Trying to work on public transport can be taxing, particularly when signal is bad, you feel like a sardine crammed into a small space, or are surrounded by loud or obnoxious people. But it is possible, and not every way of working involves being tethered to your laptop or an internet connection.
We asked designers and developers how they manage to avoid spending their entire journey staring at 404 pages in frustration, and are able to make the most of their commute or travel time.
01. Plan ahead
"I always feel great when I get work done on the train or at the airport because it’s like my time wasn’t wasted," says Michael Vestergaard, a freelance creative developer and interaction designer. "But it can be a challenge.
"I normally plan ahead specific animations, prototypes or code snippets I need for new or ongoing projects. These might be micro interactions, text and image transitions or even drone formations, such as our most recent launch for Verity Studios. This kind of work is easier to pick up after a distraction or a longer break and distractions such as noise, slow Wi-Fi, small screen and so on aren’t such a big deal."
"It’s about tailoring your work to your situation," agrees digital transformation consultant Sally Lait. "If I know I’m going have a patchy connection, I’ll save up writing tasks, use it as distraction-free time to read or learn something new. It’s important to set yourself up right and download what you need in advance."
02. Make sure you have the right equipment
"I sometimes work during my commute," says web developer Ben Read. "I’m currently working on a project that ties in many different services to one single static site using Gatsby.js. I carry a backup battery pack and typically use data tethering from my phone but it’s tricky when you’re pulling data from an API and suddenly the train goes into a tunnel.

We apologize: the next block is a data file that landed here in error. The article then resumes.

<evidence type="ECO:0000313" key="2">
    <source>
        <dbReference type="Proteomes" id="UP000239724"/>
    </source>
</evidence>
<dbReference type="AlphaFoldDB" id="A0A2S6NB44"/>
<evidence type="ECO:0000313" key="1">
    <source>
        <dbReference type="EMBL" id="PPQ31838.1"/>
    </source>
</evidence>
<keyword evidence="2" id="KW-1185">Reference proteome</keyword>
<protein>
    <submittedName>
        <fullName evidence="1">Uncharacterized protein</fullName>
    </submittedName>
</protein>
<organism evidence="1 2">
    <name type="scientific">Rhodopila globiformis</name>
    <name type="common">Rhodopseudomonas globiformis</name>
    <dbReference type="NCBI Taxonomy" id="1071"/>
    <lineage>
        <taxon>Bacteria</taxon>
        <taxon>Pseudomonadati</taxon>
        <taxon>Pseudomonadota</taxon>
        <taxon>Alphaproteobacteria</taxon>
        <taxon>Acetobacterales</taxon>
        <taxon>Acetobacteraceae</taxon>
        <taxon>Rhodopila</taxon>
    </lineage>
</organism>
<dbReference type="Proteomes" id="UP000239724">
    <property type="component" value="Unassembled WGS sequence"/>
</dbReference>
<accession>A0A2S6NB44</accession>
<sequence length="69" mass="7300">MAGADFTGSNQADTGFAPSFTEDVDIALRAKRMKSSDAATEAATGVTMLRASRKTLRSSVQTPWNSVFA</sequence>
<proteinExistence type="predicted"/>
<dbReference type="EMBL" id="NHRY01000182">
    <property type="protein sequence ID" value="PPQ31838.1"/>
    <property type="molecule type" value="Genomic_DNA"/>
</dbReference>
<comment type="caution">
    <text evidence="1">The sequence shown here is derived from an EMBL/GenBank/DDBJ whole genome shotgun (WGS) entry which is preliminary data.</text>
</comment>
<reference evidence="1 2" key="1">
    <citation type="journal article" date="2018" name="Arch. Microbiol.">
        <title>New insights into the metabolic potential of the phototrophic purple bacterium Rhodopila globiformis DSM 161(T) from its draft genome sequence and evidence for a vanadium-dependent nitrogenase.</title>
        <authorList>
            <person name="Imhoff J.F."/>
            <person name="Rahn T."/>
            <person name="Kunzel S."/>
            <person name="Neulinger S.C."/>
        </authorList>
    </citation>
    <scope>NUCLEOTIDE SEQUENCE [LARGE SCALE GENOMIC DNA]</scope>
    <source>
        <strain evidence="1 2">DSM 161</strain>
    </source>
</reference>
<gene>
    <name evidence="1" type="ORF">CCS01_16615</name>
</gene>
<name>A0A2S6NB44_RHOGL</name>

As well as having the right equipment, you may also need to make sure it's set up properly for your needs. "I’ve run out of data twice this month because I forgot to disconnect the tether, then later ran ‘npm install’," says Read. "When you’ve got over 300 dependencies to download that can hurt your allowance. I should probably invest in an unlimited data plan."
03. Use the time for something else
Working on your commute doesn't always mean doing actual work. "I have RSI so I can’t (or shouldn’t!) do laptop-based work on public transport," says Inayaili de León Persson, lead web designer at Canonical.
"Because of that, I use the time I spend travelling listening to podcasts and articles. I follow lots of both work and non-work-related podcasts and I tend to listen to the former while commuting and on work trips. I also use Instapaper’s text-to-speech iPhone app so I don’t hurt my neck reading on my phone. It’s made me appreciate how important it is to have well-written semantic markup when creating content online!"
Freelance digital designer John Taylor says, "I often work in Manchester and it’s impossible to work on public transport whilst travelling to and from the city centre during rush hour, although it can lend itself to doing research like reading, listening to podcasts and watching videos.
"On quieter journeys, I sometimes do admin work like correspondence, bookkeeping and invoicing but this is rare. I can’t imagine trying to do any serious design or dev work whilst travelling, unless it was something simple like an amendment or minor update. There are too many distractions and the problems caused by overcrowding are not conducive to an effective working environment."